The RCMP and Tl’etinqox (Anaham) Government are taking steps to reconcile after almost coming to blows during last summer’s wildfires.
When the Alexis Creek RCMP were assisting with the evacuation of the community in July, they were faced with resistance from Chief Joe Alphonse and threats of removal of children were issued, the Tsihlqot’in National Government communications manager Myanna Desaulniers noted in a joint press release issued Monday by the Tl’etinqox Government and the RCMP.
“Chief Alphonse responded with equal threats proclaiming that if the RCMP tried to remove their children they would be met with bullets flying over their heads.”
In an effort to rebuild their relationship, 21 people from Tl’etinqox and 13 RCMP members participated in a healing circle Monday at Tl’etinqox where they agreed to work together on rebuilding trust and to learn from last summer.
“There were five officers from the Alexis Creek detatchment, both of their front desk clerks, the victim services worker and five senior officials from Williams Lake and from the Lower Mainland,” said Tl’etinqox’s director of social services and justice Kaitlin O’Toole. “From Tl’etinqox we had Chief Joe, 10 councillors, three elders who are matriarchs, four senior level staff involved with the incident and three observers.”
O’Toole said the healing circle was initiated by both sides who began talking soon after the incident in the summer.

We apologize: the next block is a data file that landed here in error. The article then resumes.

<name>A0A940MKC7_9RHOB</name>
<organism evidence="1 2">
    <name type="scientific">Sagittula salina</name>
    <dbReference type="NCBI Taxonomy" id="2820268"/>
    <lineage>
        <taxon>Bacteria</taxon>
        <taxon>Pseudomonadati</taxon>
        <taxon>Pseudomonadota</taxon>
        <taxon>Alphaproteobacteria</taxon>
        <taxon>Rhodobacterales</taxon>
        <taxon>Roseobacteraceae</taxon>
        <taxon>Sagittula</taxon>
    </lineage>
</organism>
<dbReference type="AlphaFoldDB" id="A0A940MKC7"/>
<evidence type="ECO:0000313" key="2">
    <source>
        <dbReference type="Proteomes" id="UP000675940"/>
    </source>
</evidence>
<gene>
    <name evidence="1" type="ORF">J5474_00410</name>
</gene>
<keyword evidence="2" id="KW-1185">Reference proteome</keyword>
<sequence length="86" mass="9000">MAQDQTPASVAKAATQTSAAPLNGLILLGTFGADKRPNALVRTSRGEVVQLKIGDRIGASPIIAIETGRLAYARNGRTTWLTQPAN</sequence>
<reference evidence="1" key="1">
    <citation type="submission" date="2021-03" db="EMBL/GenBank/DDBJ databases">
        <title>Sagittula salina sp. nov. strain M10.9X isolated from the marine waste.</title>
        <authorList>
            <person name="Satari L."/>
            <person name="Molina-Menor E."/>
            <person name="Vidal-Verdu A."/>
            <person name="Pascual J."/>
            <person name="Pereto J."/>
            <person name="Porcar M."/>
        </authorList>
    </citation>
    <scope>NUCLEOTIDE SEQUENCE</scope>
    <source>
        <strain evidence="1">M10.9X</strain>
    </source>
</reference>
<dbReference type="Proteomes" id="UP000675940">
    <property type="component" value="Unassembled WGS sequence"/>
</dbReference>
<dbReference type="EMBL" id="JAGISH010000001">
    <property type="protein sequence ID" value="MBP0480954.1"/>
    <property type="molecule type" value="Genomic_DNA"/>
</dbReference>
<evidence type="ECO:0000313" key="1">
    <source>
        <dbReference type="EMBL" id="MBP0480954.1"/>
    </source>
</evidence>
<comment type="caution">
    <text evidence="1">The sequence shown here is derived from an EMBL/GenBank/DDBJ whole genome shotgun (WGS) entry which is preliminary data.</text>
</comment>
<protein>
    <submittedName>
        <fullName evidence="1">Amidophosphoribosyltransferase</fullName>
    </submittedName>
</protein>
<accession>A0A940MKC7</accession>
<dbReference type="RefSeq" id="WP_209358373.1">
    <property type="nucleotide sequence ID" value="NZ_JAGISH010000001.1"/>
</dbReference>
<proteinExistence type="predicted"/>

Alphonse said as the community’s leader he thinks it is important to maintain a good relationship with the RCMP and the healing circle was a way to begin developing it.
“There’s been a lot of tension since the 2017 fire and the incident between myself and an officer from Alexis Creek,” he told the Tribune. “It was the first time for a lot of people to be involved in such a thing and there was a lot of anxiety.”
The healing circle, he added, strengthened the community’s relationship with the RCMP, he added.
Staff Sgt. Troy Durand, RCMP North District RCMP advisory Cariboo Chilcotin, said the situation that took place during the unprecedented B.C. wildfires last summer between RCMP officers and Tl’etinqox Government was unfortunate.
“We have been working hard to repair this important relationship ever since,” Durand said. “The Alexis Creek RCMP Detachment has enhanced its local knowledge by taking part in Indigenous Awareness Training knowledge specific to Canada and Tsilhqot’in Nation.”
O’Toole said during the healing circle, the RCMP talked about the training as being very impactful and powerful for them.
The RCMP remain committed to finding ways that will continue to build trust and confidence with Tl’etinqox Government and the community, Durand said.
“It is important that we not only reconcile what’s happened, but ensure we have strong systems in place that will sustain positive relationships moving forward,” Durand added.
True reconciliation requires the commitment and capacity to engage in respectful, truthful, and culturally appropriate conflict resolution efforts, Alphonse added.